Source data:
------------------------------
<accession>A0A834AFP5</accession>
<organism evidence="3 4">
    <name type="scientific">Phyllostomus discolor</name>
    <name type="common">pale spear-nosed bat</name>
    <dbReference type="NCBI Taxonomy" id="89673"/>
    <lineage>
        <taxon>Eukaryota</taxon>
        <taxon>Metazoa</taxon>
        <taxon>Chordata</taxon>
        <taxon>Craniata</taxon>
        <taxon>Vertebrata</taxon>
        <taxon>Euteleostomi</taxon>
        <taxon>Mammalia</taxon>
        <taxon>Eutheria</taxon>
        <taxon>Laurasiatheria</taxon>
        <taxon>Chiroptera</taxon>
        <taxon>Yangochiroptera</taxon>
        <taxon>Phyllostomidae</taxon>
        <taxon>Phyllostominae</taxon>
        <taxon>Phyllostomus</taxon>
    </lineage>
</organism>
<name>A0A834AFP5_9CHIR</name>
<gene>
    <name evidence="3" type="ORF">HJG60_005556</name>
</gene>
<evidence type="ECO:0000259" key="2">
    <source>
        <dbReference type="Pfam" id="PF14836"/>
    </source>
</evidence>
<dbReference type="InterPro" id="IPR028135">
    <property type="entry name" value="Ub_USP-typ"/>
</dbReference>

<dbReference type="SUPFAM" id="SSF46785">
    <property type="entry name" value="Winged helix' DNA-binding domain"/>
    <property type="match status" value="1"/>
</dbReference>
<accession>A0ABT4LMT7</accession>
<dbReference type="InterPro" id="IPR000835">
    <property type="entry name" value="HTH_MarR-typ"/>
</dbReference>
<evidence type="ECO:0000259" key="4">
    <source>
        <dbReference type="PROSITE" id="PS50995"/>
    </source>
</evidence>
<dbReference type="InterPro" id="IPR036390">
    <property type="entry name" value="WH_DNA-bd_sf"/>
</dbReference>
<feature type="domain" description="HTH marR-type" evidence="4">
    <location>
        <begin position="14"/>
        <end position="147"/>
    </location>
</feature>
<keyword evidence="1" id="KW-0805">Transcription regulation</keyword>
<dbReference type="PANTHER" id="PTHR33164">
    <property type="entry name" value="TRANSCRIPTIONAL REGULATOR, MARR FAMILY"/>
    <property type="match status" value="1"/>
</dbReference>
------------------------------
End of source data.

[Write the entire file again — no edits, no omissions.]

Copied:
<accession>A0A834AFP5</accession>
<organism evidence="3 4">
    <name type="scientific">Phyllostomus discolor</name>
    <name type="common">pale spear-nosed bat</name>
    <dbReference type="NCBI Taxonomy" id="89673"/>
    <lineage>
        <taxon>Eukaryota</taxon>
        <taxon>Metazoa</taxon>
        <taxon>Chordata</taxon>
        <taxon>Craniata</taxon>
        <taxon>Vertebrata</taxon>
        <taxon>Euteleostomi</taxon>
        <taxon>Mammalia</taxon>
        <taxon>Eutheria</taxon>
        <taxon>Laurasiatheria</taxon>
        <taxon>Chiroptera</taxon>
        <taxon>Yangochiroptera</taxon>
        <taxon>Phyllostomidae</taxon>
        <taxon>Phyllostominae</taxon>
        <taxon>Phyllostomus</taxon>
    </lineage>
</organism>
<name>A0A834AFP5_9CHIR</name>
<gene>
    <name evidence="3" type="ORF">HJG60_005556</name>
</gene>
<evidence type="ECO:0000259" key="2">
    <source>
        <dbReference type="Pfam" id="PF14836"/>
    </source>
</evidence>
<dbReference type="InterPro" id="IPR028135">
    <property type="entry name" value="Ub_USP-typ"/>
</dbReference>

<dbReference type="SUPFAM" id="SSF46785">
    <property type="entry name" value="Winged helix' DNA-binding domain"/>
    <property type="match status" value="1"/>
</dbReference>
<accession>A0ABT4LMT7</accession>
<dbReference type="InterPro" id="IPR000835">
    <property type="entry name" value="HTH_MarR-typ"/>
</dbReference>
<evidence type="ECO:0000259" key="4">
    <source>
        <dbReference type="PROSITE" id="PS50995"/>
    </source>
</evidence>
<dbReference type="InterPro" id="IPR036390">
    <property type="entry name" value="WH_DNA-bd_sf"/>
</dbReference>
<feature type="domain" description="HTH marR-type" evidence="4">
    <location>
        <begin position="14"/>
        <end position="147"/>
    </location>
</feature>
<keyword evidence="1" id="KW-0805">Transcription regulation</keyword>
<dbReference type="PANTHER" id="PTHR33164">
    <property type="entry name" value="TRANSCRIPTIONAL REGULATOR, MARR FAMILY"/>
    <property type="match status" value="1"/>
</dbReference>